Eat Well

Eat Well Issue #22 2019

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A sexy Recipe Mag that has a healthy approach to good food. Taste every page as you flick through – delicious! Why bother? Because everything in here is good for you, easy, and yum. We know you are busy so we give you everything you need to eat well – recipes, shopping lists, quick ideas. You’re tapping in to a heap of wisdom from passionate chefs, bloggers and caring home cooks. You can share yours too – we’re a community. Life’s short…. outsource your food plan to people who love healthy good food. If you stopped buying recipe mags years ago because they’re full of things you can’t eat – then try Eat Well! Over 70 recipes per edition. Purchase includes the Digital Edition and News Service. Please stay in touch via our Facebook Page.

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7 Ausgaben

in dieser ausgabe

1 Min.
iced tea

The rise of iced tea appears to have begun in the 1800s at the same time as the global ice trade was developing (no surprise there). The real beginnings of iced tea, however, can be traced to a world fair in 1904, where an Indian entrepreneur was aiming to spread the word on tea but found himself faced with a heatwave. Adversity was the mother of invention on this occasion as he combined his tea with ice to make a refreshing, cooling drink that was an instant hit with overheated fair goers. If you want to enjoy iced tea, though, be sure to make your own. The commercial varieties often have sugar and preservatives added, which diminish tea’s natural goodness. To make your own iced tea, just brew up some…

1 Min.

For a long while, Australia claimed the pavlova as its own creation based on a recipe from a Perth chef dating back to 1935. Then the New Zealanders upset the apple cart (or is that the meringue cart?) when Anna Pavlova’s biographer claimed a Wellington, NZ, chef invented it in 1926. A recipe dating back to 1927 was found in a New Zealand book called Davis Dainty Dishes. However, New Zealand’s moment of culinary glory was been short-lived, however, because the pavlova seems to be a lot older than that. Although it had been thought that New Zealand and Australian cooks had been the first to add cornflour to the basic meringue recipe to create a pavlova-type dessert, an American company actually sent a recipe for pavlova-type meringue to New…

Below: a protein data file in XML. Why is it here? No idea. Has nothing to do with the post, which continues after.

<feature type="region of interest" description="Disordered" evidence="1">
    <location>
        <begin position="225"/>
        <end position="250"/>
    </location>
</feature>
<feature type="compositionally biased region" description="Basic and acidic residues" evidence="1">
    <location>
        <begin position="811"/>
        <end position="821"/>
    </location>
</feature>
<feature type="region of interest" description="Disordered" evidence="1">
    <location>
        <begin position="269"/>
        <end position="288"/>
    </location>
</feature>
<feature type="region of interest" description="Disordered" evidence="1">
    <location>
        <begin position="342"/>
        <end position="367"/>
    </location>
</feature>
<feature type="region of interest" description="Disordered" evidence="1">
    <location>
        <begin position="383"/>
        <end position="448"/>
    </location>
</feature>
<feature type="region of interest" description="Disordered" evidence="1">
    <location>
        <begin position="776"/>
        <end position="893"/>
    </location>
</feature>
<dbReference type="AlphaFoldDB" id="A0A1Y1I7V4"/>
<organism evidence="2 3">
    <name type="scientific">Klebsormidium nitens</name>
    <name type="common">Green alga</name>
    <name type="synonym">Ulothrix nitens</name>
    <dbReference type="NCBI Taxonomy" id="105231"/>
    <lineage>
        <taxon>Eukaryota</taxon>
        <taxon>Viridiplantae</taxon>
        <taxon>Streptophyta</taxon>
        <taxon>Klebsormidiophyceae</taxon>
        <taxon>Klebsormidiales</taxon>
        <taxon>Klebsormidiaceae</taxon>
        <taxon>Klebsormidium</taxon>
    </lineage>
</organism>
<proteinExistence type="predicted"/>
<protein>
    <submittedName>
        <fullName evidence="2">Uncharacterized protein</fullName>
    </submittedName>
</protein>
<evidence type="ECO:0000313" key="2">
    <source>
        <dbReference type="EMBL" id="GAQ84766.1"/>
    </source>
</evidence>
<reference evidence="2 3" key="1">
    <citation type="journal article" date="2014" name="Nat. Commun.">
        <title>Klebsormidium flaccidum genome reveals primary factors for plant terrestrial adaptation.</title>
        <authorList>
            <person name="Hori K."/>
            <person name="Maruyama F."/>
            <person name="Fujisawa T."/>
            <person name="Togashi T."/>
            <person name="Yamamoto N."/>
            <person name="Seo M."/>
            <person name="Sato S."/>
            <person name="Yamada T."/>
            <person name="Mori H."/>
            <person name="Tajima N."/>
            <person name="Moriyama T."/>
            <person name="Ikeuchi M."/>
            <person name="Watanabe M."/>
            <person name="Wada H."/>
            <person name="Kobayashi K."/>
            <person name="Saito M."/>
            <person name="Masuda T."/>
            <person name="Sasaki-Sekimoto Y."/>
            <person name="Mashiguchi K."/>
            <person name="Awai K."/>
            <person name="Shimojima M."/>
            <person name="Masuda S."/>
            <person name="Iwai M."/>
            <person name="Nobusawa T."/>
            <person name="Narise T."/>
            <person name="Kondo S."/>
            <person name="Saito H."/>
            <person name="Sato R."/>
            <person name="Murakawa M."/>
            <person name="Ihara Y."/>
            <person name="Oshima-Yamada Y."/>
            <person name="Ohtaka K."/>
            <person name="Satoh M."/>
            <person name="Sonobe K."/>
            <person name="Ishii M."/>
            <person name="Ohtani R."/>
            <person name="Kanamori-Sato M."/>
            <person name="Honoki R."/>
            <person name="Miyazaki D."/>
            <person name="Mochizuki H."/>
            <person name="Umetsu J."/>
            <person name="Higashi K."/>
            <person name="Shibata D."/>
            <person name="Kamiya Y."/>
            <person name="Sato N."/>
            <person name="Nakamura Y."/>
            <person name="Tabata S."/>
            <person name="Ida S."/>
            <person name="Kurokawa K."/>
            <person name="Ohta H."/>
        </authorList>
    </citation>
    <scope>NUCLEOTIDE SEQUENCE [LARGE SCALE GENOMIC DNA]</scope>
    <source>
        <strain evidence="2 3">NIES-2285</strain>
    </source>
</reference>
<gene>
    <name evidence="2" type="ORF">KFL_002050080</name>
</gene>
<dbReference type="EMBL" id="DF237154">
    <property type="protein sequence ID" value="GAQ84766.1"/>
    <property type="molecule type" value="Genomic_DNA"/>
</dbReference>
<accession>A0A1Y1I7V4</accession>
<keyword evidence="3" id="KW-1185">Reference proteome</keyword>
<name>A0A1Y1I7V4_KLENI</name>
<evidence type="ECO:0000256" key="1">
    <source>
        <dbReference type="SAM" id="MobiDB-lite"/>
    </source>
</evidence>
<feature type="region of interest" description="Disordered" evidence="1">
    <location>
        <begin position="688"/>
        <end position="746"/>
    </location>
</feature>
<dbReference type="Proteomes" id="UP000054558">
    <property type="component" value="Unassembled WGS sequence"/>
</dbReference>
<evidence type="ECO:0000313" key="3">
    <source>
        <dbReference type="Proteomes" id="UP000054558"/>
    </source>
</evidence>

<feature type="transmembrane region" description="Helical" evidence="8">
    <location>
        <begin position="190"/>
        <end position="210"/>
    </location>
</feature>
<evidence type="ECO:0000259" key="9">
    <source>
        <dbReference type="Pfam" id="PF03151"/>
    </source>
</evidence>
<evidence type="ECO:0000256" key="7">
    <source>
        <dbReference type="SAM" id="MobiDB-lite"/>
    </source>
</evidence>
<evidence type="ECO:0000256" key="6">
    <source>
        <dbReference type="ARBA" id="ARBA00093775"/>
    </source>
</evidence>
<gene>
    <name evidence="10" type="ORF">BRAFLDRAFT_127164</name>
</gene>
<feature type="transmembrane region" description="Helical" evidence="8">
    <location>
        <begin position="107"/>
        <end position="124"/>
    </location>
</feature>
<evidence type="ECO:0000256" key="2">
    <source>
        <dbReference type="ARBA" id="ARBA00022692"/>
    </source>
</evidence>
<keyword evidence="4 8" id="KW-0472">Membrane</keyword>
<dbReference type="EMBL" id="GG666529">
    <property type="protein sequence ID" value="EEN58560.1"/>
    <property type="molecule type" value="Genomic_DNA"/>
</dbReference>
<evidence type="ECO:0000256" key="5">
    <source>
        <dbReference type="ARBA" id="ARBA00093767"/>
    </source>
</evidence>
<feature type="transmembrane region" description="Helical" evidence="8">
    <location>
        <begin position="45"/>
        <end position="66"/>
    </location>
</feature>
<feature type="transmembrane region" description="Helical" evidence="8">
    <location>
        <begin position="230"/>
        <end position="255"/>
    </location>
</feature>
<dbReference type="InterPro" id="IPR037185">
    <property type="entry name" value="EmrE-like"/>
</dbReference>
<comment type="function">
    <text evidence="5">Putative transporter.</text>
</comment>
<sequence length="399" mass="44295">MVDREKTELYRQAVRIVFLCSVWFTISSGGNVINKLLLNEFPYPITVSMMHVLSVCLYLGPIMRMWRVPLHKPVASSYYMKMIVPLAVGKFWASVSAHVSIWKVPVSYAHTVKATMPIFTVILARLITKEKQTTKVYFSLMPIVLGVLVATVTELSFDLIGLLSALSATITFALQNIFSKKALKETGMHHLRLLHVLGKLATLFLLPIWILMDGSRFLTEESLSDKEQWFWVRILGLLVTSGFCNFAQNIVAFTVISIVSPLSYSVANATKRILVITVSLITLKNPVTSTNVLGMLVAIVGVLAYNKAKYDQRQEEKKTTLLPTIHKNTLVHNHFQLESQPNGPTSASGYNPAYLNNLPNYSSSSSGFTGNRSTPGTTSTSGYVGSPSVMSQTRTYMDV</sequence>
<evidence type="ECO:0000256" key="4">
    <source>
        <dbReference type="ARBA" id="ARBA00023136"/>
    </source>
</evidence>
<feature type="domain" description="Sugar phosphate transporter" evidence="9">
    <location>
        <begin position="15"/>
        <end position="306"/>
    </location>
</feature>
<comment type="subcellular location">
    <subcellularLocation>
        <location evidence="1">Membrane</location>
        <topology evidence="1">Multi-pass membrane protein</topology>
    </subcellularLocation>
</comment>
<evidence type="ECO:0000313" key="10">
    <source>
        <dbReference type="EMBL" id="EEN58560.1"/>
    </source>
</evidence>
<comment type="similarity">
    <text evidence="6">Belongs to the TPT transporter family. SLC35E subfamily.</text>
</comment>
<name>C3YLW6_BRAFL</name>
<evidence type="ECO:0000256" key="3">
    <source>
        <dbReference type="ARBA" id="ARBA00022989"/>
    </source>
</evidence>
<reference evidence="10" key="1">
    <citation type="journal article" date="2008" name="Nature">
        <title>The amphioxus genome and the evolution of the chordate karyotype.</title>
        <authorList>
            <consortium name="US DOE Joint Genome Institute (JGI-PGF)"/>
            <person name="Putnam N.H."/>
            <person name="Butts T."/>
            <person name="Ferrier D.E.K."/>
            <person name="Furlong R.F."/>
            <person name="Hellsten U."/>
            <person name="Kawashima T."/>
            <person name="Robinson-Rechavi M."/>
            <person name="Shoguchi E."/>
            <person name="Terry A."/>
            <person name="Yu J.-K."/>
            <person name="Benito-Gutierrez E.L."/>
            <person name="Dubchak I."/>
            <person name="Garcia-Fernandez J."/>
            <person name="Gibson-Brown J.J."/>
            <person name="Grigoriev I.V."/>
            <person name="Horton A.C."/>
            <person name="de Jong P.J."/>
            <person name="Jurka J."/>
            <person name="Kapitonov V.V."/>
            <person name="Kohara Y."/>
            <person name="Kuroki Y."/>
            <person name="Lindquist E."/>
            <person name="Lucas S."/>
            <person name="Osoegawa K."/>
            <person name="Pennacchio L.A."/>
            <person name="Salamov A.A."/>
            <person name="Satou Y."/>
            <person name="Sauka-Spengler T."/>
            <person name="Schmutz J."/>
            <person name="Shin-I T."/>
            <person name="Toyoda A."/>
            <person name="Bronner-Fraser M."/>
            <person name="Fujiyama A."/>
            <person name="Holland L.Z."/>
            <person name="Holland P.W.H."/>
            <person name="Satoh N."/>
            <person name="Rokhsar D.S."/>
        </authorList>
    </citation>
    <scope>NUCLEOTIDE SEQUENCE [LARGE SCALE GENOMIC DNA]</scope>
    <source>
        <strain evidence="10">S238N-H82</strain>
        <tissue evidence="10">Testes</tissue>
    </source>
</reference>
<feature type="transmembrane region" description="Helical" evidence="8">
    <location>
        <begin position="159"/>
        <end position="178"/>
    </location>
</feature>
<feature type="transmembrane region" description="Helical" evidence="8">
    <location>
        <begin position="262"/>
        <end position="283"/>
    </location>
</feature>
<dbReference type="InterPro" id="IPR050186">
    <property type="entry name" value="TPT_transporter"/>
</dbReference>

2 Min.
from the editor

There’s a wonderful recipe section in this issue of EatWell that shows you some inspired ways you can incorporate coffee into your cooking. If you haven’t already divined this by now, I’m a coffeephile. I don’t eat sugar, so when I’m in a cafe I’m not there for the salted-caramel muffins with banana yoghurt glaze. I’m there for the coffee, so you’d better not serve me up a milky, pale, tepid, stale brew. I don’t see it as coffee snobbery; to me, it’s basic palate politeness. I do realise, though, that I’m a touch obsessive about my coffee fandom. So it came as no surprise to me that things took a lively conversational turn when I was recently with two non-coffee drinkers. I was talking about the very Coffee Crazy section we have…

1 Min.
give us foodback

We want your foodback: EatWell is all about building a sharing community of people who care about the origins, quality, and enjoyment of our food, so we want to hear from you. Let us know how you have found some of the recipes you have made from this issue, share the improvements you might have made, or even send us one of your own favourite recipes. We will publish as many of your insights and contributions as we can. Send your foodback to Kate at kduncan@umco.com.au…

9 Min.
our chefs

Adam Guthrie Adam is a vegan whose passion for food began with a life-threatening illness and continues today in a lifestyle built around healthy cooking and eating. Adam is a qualified chef and wellness coach who specialises in a wholefood, plant-based diet. He is a passionate advocate for living a simple, healthy and environmentally friendly life. His story begins with a rude awakening when, as an out-of-balance and overweight 39-year-old, he found himself in hospital after an early-morning surf, discovering he’d had a heart attack and being told by his cardiologist that he would be on daily medications for the rest of his life. Adam didn’t accept that his cardiologist’s “solution” of daily medication was the only way of minimising his risk of another heart attack. Instead, he decided he would do everything…

4 Min.
pomegranate — nature’s treasure chest

The botanical name for pomegranate, Punica granatum, derives from the Latin põmum, meaning apple, and grãnãtum, meaning seeded. It grows as a shrub or small tree, with some species surviving for 200 years. The fruit itself is majestic and ornamental looking, with the trademark tough, garnet-coloured outer skin protecting the inner spongy wall and fruit. The actual seeds are contained inside arils, the shiny, ruby-red teardrops we are so familiar with and commonly call “pomegranate seeds”. Ancient Egyptians believed pomegranates fostered prosperity and ambition; in Greek tradition, the gift of a pomegranate to a new home-owner brings abundance, fertility and good luck; and in Ancient Israel they were a symbol of the fertility of the “promised land”. Symbolic of fertility, prosperity and abundance to countries across the Middle East, Europe and…